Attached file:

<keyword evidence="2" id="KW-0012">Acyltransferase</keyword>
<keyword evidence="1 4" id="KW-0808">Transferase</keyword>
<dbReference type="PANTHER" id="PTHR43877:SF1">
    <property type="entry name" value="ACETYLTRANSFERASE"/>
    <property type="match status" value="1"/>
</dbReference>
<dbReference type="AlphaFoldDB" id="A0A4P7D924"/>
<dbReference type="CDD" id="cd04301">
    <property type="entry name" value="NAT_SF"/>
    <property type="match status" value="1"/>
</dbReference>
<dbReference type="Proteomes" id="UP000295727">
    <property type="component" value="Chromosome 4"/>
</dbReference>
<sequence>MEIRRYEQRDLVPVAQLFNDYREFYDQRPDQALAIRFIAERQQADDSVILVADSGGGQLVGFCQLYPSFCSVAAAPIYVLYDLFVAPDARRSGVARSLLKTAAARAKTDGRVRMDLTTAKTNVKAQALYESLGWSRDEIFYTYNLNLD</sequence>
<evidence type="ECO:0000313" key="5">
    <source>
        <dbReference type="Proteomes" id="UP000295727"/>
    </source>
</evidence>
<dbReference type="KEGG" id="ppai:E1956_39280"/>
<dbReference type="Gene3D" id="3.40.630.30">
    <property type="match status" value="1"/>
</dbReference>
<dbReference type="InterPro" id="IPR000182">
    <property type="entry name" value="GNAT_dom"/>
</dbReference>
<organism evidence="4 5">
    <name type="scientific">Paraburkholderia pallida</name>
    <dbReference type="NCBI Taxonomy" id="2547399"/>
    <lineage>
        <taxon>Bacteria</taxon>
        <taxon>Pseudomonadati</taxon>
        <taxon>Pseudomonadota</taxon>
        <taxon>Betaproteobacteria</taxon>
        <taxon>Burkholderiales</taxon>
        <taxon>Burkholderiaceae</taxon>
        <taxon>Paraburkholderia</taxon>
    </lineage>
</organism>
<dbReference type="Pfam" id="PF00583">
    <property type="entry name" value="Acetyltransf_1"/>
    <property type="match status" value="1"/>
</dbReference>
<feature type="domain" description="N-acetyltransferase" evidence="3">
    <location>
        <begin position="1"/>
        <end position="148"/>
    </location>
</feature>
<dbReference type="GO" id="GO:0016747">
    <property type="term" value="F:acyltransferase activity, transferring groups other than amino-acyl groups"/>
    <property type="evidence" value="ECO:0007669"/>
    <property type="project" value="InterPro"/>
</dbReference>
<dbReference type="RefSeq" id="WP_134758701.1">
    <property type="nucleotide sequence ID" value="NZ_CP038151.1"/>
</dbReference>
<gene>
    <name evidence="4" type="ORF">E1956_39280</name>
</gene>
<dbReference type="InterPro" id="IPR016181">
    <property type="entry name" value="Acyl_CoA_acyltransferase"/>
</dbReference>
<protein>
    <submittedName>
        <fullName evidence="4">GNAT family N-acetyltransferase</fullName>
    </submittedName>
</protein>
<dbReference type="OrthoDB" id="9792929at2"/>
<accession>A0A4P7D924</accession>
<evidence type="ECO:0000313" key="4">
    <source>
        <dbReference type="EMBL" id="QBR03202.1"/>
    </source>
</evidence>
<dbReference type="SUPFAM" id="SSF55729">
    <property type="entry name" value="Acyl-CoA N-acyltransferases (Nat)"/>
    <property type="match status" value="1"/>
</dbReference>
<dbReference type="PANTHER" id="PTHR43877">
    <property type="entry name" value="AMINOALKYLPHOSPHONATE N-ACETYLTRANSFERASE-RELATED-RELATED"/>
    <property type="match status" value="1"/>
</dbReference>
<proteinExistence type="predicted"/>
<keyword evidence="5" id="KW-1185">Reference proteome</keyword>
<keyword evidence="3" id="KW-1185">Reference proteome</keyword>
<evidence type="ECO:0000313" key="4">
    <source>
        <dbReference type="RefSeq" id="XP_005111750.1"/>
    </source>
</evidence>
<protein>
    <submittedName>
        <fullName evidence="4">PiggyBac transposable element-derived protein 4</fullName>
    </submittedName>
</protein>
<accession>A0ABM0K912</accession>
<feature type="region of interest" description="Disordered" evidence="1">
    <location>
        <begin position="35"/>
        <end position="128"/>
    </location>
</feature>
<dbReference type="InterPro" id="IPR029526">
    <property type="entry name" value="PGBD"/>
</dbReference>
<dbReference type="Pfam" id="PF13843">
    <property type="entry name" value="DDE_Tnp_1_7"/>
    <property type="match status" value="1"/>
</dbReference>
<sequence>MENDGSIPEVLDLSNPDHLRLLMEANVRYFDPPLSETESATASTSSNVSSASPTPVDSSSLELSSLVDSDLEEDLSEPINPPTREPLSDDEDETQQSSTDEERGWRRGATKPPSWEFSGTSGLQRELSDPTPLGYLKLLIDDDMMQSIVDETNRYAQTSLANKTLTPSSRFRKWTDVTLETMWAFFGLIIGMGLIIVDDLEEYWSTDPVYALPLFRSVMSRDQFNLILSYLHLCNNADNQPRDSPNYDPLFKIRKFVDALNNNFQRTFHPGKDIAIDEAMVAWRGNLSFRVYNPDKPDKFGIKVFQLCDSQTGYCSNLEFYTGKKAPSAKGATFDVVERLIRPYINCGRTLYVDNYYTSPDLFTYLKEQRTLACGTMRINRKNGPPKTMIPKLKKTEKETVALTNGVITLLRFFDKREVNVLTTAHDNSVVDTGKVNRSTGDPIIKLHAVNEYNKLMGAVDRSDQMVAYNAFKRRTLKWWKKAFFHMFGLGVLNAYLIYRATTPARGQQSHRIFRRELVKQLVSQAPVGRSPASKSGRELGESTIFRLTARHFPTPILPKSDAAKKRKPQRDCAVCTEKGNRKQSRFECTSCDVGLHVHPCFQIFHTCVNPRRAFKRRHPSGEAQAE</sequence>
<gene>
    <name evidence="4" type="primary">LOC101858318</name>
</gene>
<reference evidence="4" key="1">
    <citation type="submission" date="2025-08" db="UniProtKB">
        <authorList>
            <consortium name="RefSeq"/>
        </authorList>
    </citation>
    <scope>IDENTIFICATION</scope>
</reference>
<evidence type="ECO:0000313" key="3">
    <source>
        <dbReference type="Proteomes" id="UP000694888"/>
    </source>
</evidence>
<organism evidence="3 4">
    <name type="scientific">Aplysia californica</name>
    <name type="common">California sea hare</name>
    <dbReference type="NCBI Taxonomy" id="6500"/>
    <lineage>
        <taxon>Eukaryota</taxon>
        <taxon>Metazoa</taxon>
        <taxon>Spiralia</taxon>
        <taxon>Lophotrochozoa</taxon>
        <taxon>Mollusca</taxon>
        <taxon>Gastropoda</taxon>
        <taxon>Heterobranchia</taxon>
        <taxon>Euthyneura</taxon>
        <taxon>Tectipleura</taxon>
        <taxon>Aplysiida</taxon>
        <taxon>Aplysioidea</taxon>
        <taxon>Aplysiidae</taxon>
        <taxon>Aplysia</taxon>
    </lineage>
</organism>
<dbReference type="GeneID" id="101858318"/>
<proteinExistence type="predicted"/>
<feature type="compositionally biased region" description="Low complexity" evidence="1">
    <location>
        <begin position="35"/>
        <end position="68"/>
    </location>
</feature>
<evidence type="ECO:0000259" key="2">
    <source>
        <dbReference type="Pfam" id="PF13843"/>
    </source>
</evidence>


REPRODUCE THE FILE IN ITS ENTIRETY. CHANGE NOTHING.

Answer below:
<keyword evidence="2" id="KW-0012">Acyltransferase</keyword>
<keyword evidence="1 4" id="KW-0808">Transferase</keyword>
<dbReference type="PANTHER" id="PTHR43877:SF1">
    <property type="entry name" value="ACETYLTRANSFERASE"/>
    <property type="match status" value="1"/>
</dbReference>
<dbReference type="AlphaFoldDB" id="A0A4P7D924"/>
<dbReference type="CDD" id="cd04301">
    <property type="entry name" value="NAT_SF"/>
    <property type="match status" value="1"/>
</dbReference>
<dbReference type="Proteomes" id="UP000295727">
    <property type="component" value="Chromosome 4"/>
</dbReference>
<sequence>MEIRRYEQRDLVPVAQLFNDYREFYDQRPDQALAIRFIAERQQADDSVILVADSGGGQLVGFCQLYPSFCSVAAAPIYVLYDLFVAPDARRSGVARSLLKTAAARAKTDGRVRMDLTTAKTNVKAQALYESLGWSRDEIFYTYNLNLD</sequence>
<evidence type="ECO:0000313" key="5">
    <source>
        <dbReference type="Proteomes" id="UP000295727"/>
    </source>
</evidence>
<dbReference type="KEGG" id="ppai:E1956_39280"/>
<dbReference type="Gene3D" id="3.40.630.30">
    <property type="match status" value="1"/>
</dbReference>
<dbReference type="InterPro" id="IPR000182">
    <property type="entry name" value="GNAT_dom"/>
</dbReference>
<organism evidence="4 5">
    <name type="scientific">Paraburkholderia pallida</name>
    <dbReference type="NCBI Taxonomy" id="2547399"/>
    <lineage>
        <taxon>Bacteria</taxon>
        <taxon>Pseudomonadati</taxon>
        <taxon>Pseudomonadota</taxon>
        <taxon>Betaproteobacteria</taxon>
        <taxon>Burkholderiales</taxon>
        <taxon>Burkholderiaceae</taxon>
        <taxon>Paraburkholderia</taxon>
    </lineage>
</organism>
<dbReference type="Pfam" id="PF00583">
    <property type="entry name" value="Acetyltransf_1"/>
    <property type="match status" value="1"/>
</dbReference>
<feature type="domain" description="N-acetyltransferase" evidence="3">
    <location>
        <begin position="1"/>
        <end position="148"/>
    </location>
</feature>
<dbReference type="GO" id="GO:0016747">
    <property type="term" value="F:acyltransferase activity, transferring groups other than amino-acyl groups"/>
    <property type="evidence" value="ECO:0007669"/>
    <property type="project" value="InterPro"/>
</dbReference>
<dbReference type="RefSeq" id="WP_134758701.1">
    <property type="nucleotide sequence ID" value="NZ_CP038151.1"/>
</dbReference>
<gene>
    <name evidence="4" type="ORF">E1956_39280</name>
</gene>
<dbReference type="InterPro" id="IPR016181">
    <property type="entry name" value="Acyl_CoA_acyltransferase"/>
</dbReference>
<protein>
    <submittedName>
        <fullName evidence="4">GNAT family N-acetyltransferase</fullName>
    </submittedName>
</protein>
<dbReference type="OrthoDB" id="9792929at2"/>
<accession>A0A4P7D924</accession>
<evidence type="ECO:0000313" key="4">
    <source>
        <dbReference type="EMBL" id="QBR03202.1"/>
    </source>
</evidence>
<dbReference type="SUPFAM" id="SSF55729">
    <property type="entry name" value="Acyl-CoA N-acyltransferases (Nat)"/>
    <property type="match status" value="1"/>
</dbReference>
<dbReference type="PANTHER" id="PTHR43877">
    <property type="entry name" value="AMINOALKYLPHOSPHONATE N-ACETYLTRANSFERASE-RELATED-RELATED"/>
    <property type="match status" value="1"/>
</dbReference>
<proteinExistence type="predicted"/>
<keyword evidence="5" id="KW-1185">Reference proteome</keyword>
<keyword evidence="3" id="KW-1185">Reference proteome</keyword>
<evidence type="ECO:0000313" key="4">
    <source>
        <dbReference type="RefSeq" id="XP_005111750.1"/>
    </source>
</evidence>
<protein>
    <submittedName>
        <fullName evidence="4">PiggyBac transposable element-derived protein 4</fullName>
    </submittedName>
</protein>
<accession>A0ABM0K912</accession>
<feature type="region of interest" description="Disordered" evidence="1">
    <location>
        <begin position="35"/>
        <end position="128"/>
    </location>
</feature>
<dbReference type="InterPro" id="IPR029526">
    <property type="entry name" value="PGBD"/>
</dbReference>
<dbReference type="Pfam" id="PF13843">
    <property type="entry name" value="DDE_Tnp_1_7"/>
    <property type="match status" value="1"/>
</dbReference>
<sequence>MENDGSIPEVLDLSNPDHLRLLMEANVRYFDPPLSETESATASTSSNVSSASPTPVDSSSLELSSLVDSDLEEDLSEPINPPTREPLSDDEDETQQSSTDEERGWRRGATKPPSWEFSGTSGLQRELSDPTPLGYLKLLIDDDMMQSIVDETNRYAQTSLANKTLTPSSRFRKWTDVTLETMWAFFGLIIGMGLIIVDDLEEYWSTDPVYALPLFRSVMSRDQFNLILSYLHLCNNADNQPRDSPNYDPLFKIRKFVDALNNNFQRTFHPGKDIAIDEAMVAWRGNLSFRVYNPDKPDKFGIKVFQLCDSQTGYCSNLEFYTGKKAPSAKGATFDVVERLIRPYINCGRTLYVDNYYTSPDLFTYLKEQRTLACGTMRINRKNGPPKTMIPKLKKTEKETVALTNGVITLLRFFDKREVNVLTTAHDNSVVDTGKVNRSTGDPIIKLHAVNEYNKLMGAVDRSDQMVAYNAFKRRTLKWWKKAFFHMFGLGVLNAYLIYRATTPARGQQSHRIFRRELVKQLVSQAPVGRSPASKSGRELGESTIFRLTARHFPTPILPKSDAAKKRKPQRDCAVCTEKGNRKQSRFECTSCDVGLHVHPCFQIFHTCVNPRRAFKRRHPSGEAQAE</sequence>
<gene>
    <name evidence="4" type="primary">LOC101858318</name>
</gene>
<reference evidence="4" key="1">
    <citation type="submission" date="2025-08" db="UniProtKB">
        <authorList>
            <consortium name="RefSeq"/>
        </authorList>
    </citation>
    <scope>IDENTIFICATION</scope>
</reference>
<evidence type="ECO:0000313" key="3">
    <source>
        <dbReference type="Proteomes" id="UP000694888"/>
    </source>
</evidence>
<organism evidence="3 4">
    <name type="scientific">Aplysia californica</name>
    <name type="common">California sea hare</name>
    <dbReference type="NCBI Taxonomy" id="6500"/>
    <lineage>
        <taxon>Eukaryota</taxon>
        <taxon>Metazoa</taxon>
        <taxon>Spiralia</taxon>
        <taxon>Lophotrochozoa</taxon>
        <taxon>Mollusca</taxon>
        <taxon>Gastropoda</taxon>
        <taxon>Heterobranchia</taxon>
        <taxon>Euthyneura</taxon>
        <taxon>Tectipleura</taxon>
        <taxon>Aplysiida</taxon>
        <taxon>Aplysioidea</taxon>
        <taxon>Aplysiidae</taxon>
        <taxon>Aplysia</taxon>
    </lineage>
</organism>
<dbReference type="GeneID" id="101858318"/>
<proteinExistence type="predicted"/>
<feature type="compositionally biased region" description="Low complexity" evidence="1">
    <location>
        <begin position="35"/>
        <end position="68"/>
    </location>
</feature>
<evidence type="ECO:0000259" key="2">
    <source>
        <dbReference type="Pfam" id="PF13843"/>
    </source>
</evidence>